The Absolutely True [Review] of a Part-Time Indian

Title: The Absolutely True Diary of a Part-Time Indian

Author: Sherman Alexie

Publisher: Anderson

Published: September 2007

Genre(s): YA, aboriginal, contemporary, humour

Synopsis (via goodreads.com):  

An all-new edition of the tragicomic smash hit which stormed the New York Times bestseller charts, now featuring an introduction from Markus Zusak.

In his first book for young adults, Sherman Alexie tells the story of Junior, a budding cartoonist who leaves his school on the Spokane Indian Reservation to attend an all-white high school. This heartbreaking, funny, and beautifully written tale, featuring poignant drawings that reflect the character's art, is based on the author's own experiences. It chronicles contemporary adolescence as seen through the eyes of one Native American boy.

Excellent in every way' Neil Gaiman

Illustrated in a contemporary cartoon style by Ellen Forney.

There was a point when reading this where I instantly went from thinking it was, "pretty good," to "HOW HAVE I NOT READ THIS YET!?"

I think I initially had reservations (no pun intended) because I wasn't really buying Junior's acceptance into the [white] Rearden high school system. But this is semi-autobiographical, and in hindsight it took Junior a looooong time to make friends, and basketball was the connection that finally let him feel like he somewhat belonged in this "other world"...  Unfortunately, merely the act of going to a school off of the reservation alienated him from his tribe, and he was left feeling like he didn't belong in either world.

Sherman Alexie juxtaposes the two worlds of Reservation vs. Outside Reservation and I was fascinated by all the different "rules" that Junior had to navigate in each world. 

Also, being Canadian (and metrically minded), I couldn't wrap my head around walking 22 miles to and/or from school (on harsher days...). According to Internet, one can briskly walk 1 mile in about 20 minutes (on average). According to Calculator, that would mean Junior had to walk for 7.5 hours if someone didn't stop and pick him up/ drop him off. Whaaaa?!!

I know the exact point where I became obsessed with ...Diary of a P-T Indian: I misread a sentence where Junior was explaining that some of the major differences between Indians and non-Indians were 1) their toxic relationship with alcohol, and 2) the amount of funerals they attend (and that usually the two are connected...). I READ the sentence as "I'm fourteen years old and I've been to two funerals" which I thought was sad. Then I went back and realized he wrote FORTY-TWO FUNERALS. As this was towards the end of the novel, it was like a punch to the gut, and made me see the previous 198 pages in a new light. I am so impressed that through all of their hardships, the tribal sense of community, and their sense of humour, kept [keeps] them all from falling apart.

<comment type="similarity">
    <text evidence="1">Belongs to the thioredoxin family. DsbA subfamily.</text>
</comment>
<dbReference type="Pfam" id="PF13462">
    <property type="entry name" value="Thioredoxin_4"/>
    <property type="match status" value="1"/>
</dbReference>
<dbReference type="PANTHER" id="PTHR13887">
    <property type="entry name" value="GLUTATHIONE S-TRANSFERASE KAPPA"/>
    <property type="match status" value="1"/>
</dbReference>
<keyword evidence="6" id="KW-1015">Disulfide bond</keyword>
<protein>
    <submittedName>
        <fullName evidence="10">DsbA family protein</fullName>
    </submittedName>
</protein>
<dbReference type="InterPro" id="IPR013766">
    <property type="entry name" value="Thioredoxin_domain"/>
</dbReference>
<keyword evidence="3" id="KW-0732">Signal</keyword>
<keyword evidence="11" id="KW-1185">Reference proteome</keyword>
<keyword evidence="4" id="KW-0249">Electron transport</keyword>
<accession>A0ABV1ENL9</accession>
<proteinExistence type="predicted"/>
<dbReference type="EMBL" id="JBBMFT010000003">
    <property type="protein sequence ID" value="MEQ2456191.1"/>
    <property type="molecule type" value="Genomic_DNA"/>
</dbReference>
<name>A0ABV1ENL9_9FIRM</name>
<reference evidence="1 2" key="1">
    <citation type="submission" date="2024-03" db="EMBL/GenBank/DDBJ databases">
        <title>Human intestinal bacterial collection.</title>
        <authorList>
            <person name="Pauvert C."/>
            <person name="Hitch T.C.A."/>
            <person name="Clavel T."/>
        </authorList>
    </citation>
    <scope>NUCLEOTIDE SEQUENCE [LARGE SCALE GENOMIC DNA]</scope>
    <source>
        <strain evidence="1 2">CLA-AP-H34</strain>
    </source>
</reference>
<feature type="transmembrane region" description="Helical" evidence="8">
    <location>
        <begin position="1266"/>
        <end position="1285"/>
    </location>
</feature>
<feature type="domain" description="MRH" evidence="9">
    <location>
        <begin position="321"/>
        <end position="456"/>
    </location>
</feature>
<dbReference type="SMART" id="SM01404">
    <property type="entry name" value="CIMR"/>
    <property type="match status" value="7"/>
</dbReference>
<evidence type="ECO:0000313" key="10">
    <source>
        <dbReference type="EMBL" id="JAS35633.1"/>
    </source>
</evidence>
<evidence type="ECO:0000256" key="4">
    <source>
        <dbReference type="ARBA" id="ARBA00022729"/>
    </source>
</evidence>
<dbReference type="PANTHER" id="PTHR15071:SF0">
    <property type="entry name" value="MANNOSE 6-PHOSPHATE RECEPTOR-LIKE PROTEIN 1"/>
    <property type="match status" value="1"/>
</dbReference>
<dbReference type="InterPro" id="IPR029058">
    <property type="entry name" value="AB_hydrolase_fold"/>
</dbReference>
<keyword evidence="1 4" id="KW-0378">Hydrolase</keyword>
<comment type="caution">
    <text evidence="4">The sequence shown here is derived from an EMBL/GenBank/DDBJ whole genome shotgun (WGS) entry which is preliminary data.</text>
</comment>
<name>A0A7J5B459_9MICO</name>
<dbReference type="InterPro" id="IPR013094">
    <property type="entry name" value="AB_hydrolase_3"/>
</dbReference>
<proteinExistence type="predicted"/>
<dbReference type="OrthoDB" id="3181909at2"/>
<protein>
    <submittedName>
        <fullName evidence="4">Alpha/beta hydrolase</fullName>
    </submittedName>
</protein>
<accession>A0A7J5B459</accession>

Throughout the novel Junior / Alexie deflects many of the anger and sad truths of living as an Indian in America with humour, and humorous cartoons. Alexie also has this young teenage Indian process all of the changes in his life through drawing and writing. And the impact is wonderfully and undeniably heart-wrenching.

I am an insta-fan of Alexie's and have added his other works as MUST READS. It's an amazing feat to be able to effectively share personal moments of happiness and heart-wrenching sadness with a complete stranger with the hopes of making them understand a world that most aren't privy to.

 ~ SJ

It sucks to be poor, and it sucks to feel that you somehow deserve to be poor. You start believing that you're poor because you're stupid and ugly. And then you start believing that you're stupid and ugly because you're Indian. And because you're Indian you start believing you're destined to be poor. It's an ugly circle and there's nothing you can do about it (13).

[On success in basketball] ... my coach and the other players wanted me to be good. They needed me to be good. They expected me to be good. And so I became good.
I wanted to live up to expectations. 
I guess that's what it comes down to. 
The power of expectations.
And as they expected more of me, I expected more of myself... (180).

Yep, we were, like, ten feet off the ground, but I was still able to reach out and steal the ball from Rowdy. 
Even in midair, I could see the absolute shock on Rowdy's face. He couldn't believe I was flying with him. 
He thought he was the only Indian Superman (192).       

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